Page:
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KCET's Award-Winning Weekly Series 'SOCAL CONNECTED' Explores the Clash of Values over California Proposed "End of Life Option Act"

FOR IMMEDIATE RELEASE

CONTACT:   

Susan C. Mills or Rachel Coulson

310-562-0113; smills@kcet.org

747-201-5707; rcoulson@kcet.org

 

 

KCET's Award-Winning Weekly Series 'SOCAL CONNECTED' Explores the Clash of Values over California Proposed "End of Life Option Act"

 

BURBANK, Calif. - March 9, 2015 - SOCAL CONNECTED, KCET's Emmy® and Peabody® Award-winning series delves into the controversy surrounding aid in dying. Should terminally ill Californians have the option to end their own lives, as patients in Oregon and Washington do? Anchor Val Zavala talks with a doctor who lost his 25-year-old daughter to cancer after a long and painful illness. He would've liked to have given his daughter the choice of the lethal prescription that Brittany Maynard had when she went to Oregon to lawfully end her life. Opponents say allowing "assisted suicide" is a violation of the physician's oath, when pain at the end of the life can be managed with proper palliative care. They also fear that financial incentives could lead to abuse. Zavala asks how the law would work and what would be the consequences of this emotionally charged end-of-life issue. Based on stories from KCET.org's Agenda blog.

 

The episode airs on Wednesday, March 11, 2015 at 8 p.m.

 

This week's SOCAL CONNECTED also features:

 

Micro Pollution in Personal Care Products: It's a new kind of plastic that is too small to recycle and too tiny to filter out of waste water. Called microbeads, thousands of them are put into skin cleansers, exfoliates and even toothpaste. They eventually end up in our oceans, consumed by fish and coral and adding to the huge gyres of plastic that are floating in our oceans. Reporter Derrick Shore meets two Culver City environmentalists who are on a crusade to raise public awareness of microbead pollution and persuade manufacturers to stop using them. Based on a story from KCET.org's Departures.

 

7-Year-Old Pilot from Compton: At an airport in Compton, a remarkable program is teaching kids to fly before they can drive. Anchor Val Zavala met 7-year-old Lauro Banuelos as he climbed into the cockpit of a Cessna 172. He is one of hundreds of young people who are learning to fly airplanes and helicopters at "Tomorrow's Aeronautical Museum" founded by Tuskegee Airmen, along with ace helicopter pilot Robin Petgrave. It's an inspiring program that is lifting hundreds of Compton kids beyond their circumstances. Based on KCET's Local Heroes.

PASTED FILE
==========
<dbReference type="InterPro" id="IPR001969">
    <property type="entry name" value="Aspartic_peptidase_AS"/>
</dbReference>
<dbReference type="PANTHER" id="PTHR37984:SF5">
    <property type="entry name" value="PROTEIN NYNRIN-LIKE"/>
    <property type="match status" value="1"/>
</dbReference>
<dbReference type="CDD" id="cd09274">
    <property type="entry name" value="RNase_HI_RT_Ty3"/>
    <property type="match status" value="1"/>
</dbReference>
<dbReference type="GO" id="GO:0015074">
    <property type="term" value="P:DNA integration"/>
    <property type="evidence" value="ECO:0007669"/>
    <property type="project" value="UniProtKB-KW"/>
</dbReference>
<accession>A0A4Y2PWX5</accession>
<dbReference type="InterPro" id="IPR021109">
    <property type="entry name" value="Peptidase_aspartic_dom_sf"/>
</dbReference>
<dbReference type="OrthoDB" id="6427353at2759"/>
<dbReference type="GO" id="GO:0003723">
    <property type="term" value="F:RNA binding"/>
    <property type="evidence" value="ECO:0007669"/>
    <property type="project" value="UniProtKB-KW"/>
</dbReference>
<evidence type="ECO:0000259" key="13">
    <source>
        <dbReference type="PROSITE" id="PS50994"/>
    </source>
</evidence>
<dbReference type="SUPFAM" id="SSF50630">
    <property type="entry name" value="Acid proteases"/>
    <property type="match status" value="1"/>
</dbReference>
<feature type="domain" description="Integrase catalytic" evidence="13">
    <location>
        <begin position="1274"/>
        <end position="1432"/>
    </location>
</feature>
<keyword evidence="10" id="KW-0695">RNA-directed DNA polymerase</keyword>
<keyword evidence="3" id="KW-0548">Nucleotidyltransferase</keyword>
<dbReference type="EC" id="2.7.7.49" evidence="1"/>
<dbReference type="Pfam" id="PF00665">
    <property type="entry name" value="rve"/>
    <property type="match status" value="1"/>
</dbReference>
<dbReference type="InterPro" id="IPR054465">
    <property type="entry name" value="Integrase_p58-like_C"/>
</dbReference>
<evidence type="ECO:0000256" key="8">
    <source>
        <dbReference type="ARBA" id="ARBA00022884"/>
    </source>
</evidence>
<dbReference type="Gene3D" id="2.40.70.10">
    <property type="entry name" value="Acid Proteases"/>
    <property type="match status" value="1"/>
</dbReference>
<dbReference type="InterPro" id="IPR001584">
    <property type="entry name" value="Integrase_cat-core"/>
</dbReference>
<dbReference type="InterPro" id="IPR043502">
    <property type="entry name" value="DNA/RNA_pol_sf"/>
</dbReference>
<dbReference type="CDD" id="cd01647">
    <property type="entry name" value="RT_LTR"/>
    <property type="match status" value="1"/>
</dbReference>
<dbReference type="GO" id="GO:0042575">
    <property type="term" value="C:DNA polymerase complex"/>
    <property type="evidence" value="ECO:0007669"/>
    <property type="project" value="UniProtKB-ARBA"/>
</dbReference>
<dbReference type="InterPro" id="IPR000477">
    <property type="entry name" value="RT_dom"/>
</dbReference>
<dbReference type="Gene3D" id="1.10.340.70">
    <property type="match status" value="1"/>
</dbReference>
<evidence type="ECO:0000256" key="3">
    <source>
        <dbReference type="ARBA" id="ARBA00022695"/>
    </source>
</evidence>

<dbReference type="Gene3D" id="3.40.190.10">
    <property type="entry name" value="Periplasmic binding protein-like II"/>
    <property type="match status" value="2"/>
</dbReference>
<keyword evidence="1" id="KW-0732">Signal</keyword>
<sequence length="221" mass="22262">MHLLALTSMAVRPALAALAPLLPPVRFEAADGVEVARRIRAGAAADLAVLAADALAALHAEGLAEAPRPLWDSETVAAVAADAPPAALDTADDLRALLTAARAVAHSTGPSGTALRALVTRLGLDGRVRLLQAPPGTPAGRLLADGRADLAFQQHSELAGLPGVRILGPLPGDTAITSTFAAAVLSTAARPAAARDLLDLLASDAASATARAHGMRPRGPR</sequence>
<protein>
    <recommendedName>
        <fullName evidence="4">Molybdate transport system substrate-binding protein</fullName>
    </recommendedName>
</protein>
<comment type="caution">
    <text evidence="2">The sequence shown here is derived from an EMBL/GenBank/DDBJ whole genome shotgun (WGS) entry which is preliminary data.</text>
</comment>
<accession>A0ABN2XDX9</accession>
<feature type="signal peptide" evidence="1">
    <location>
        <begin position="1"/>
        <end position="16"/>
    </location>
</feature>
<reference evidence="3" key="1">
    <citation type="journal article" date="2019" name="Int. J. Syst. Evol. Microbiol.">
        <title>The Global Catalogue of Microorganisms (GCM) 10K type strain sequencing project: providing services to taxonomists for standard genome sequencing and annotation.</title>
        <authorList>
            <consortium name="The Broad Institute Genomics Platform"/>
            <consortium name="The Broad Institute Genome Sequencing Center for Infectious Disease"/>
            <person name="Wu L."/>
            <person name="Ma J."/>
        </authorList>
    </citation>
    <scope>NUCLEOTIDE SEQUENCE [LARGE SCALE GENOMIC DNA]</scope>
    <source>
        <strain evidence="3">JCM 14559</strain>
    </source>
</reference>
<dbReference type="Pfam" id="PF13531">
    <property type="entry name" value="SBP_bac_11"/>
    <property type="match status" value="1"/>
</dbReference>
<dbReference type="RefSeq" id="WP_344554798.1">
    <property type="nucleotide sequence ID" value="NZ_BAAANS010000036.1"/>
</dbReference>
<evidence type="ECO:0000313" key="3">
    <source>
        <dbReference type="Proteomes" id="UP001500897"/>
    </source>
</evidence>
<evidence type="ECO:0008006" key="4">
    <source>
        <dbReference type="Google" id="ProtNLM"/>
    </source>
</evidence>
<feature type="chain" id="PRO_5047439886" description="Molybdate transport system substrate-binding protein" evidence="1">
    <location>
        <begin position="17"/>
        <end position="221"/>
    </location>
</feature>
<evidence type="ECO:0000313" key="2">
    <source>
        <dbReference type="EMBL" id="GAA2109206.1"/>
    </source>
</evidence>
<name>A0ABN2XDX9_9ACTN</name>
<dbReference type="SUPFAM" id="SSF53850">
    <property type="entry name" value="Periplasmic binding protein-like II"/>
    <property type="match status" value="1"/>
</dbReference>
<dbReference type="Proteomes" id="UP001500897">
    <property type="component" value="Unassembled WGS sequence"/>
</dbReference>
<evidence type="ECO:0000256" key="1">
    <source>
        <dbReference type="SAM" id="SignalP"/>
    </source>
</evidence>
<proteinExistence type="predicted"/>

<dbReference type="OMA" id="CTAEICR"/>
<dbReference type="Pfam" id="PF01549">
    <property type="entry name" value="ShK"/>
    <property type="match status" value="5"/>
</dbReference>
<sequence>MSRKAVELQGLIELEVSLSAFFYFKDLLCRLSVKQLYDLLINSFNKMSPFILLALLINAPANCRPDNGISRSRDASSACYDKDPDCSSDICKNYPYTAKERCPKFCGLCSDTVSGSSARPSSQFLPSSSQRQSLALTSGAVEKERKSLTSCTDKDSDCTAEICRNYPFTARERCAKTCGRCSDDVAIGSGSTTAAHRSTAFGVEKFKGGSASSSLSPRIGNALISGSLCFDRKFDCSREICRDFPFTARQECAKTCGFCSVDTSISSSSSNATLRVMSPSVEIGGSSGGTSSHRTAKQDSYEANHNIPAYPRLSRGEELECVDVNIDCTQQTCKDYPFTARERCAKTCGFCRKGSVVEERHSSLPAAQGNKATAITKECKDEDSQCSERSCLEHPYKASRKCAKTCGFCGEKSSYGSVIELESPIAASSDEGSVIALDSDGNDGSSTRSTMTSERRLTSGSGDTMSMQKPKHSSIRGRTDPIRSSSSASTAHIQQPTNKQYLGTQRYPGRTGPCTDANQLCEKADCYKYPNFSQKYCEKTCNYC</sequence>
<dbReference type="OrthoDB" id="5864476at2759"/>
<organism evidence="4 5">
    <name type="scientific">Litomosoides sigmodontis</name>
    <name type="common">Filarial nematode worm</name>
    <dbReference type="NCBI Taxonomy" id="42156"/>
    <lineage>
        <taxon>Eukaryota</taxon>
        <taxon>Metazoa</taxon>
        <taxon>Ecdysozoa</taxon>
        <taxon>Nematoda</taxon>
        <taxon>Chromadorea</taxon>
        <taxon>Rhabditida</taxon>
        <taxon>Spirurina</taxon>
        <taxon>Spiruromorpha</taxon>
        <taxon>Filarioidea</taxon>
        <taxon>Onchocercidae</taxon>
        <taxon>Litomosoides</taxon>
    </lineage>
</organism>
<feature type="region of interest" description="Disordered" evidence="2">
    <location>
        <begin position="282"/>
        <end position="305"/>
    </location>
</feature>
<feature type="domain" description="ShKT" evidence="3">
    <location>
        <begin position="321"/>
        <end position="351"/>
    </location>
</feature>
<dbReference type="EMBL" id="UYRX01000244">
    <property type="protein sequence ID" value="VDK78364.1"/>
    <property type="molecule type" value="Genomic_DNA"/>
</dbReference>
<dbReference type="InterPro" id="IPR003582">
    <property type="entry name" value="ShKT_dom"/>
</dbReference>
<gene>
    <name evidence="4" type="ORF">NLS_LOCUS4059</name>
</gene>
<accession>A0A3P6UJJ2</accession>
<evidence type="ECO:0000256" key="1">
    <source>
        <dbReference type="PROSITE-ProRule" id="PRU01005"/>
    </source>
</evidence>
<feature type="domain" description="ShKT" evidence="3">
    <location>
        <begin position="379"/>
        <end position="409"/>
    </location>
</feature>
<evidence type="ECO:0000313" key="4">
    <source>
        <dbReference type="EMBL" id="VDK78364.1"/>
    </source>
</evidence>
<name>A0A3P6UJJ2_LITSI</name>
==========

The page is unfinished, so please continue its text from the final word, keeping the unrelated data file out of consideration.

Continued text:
PLEASE NOTE: There are three longer segments this episode, rather than the standard four.

Broadcast Premiere Date: Wednesday, March 11 at 8 p.m.

Repeated: Friday, March 13 at 8 p.m. and Sunday, March 15 at 5:30 p.m.

 

SOCAL CONNECTED is anchored by 16-time Emmy®-Award winner, Val Zavala. Contributorsinclude science journalist Cara Santa Maria, reporters Derrick Shore, Jennifer Sabih, Conor Knighton, documentary filmmaker Nic Cha Kim and writer Nick Hardcastle.

 

The television broadcast executive producer for SOCAL CONNECTED is Val Zavala; digital executive producer is Zach Behrens; and Linda Burns is senior producer.

 

ABOUT SOCAL CONNECTED

SOCAL CONNECTED, winner of a Peabody® and two duPont Awards, 23 Emmy® Awards, 24 Golden Mikes, 48 LA Press Club Awards, two Gracie Awards, and four regional and one national Edward R. Murrow Awards, including Best News Documentary and Los Angeles Magazine's "Best New Local TV Program" of 2009, airs exclusively on KCET. For more information, to view episodes online or to leave comments, please visit www.socalconnected.orgSOCAL CONNECTED is made possible through the generous support of The Ahmanson Foundation, Chapman University and theMaddocksBrown Foundation.

 

ABOUT KCET

On-air, online and in the community, KCET plays a vital role in the cultural and educational enrichment of Southern and Central California. KCET offers a wide range of award-winning local programming as well as the finest public television programs from around the world. Throughout its 50-year history, KCET has won hundreds of major awards for its local and regional news and public affairs programming, its national drama and documentary productions, its quality educational family and children's programs, its outreach and community services and its website, kcet.org. KCET is a donor-supported community institution. For additional information about KCET productions, web-exclusive content, programming schedules and community events, please visit kcet.org. KCET is a service of KCETLink.

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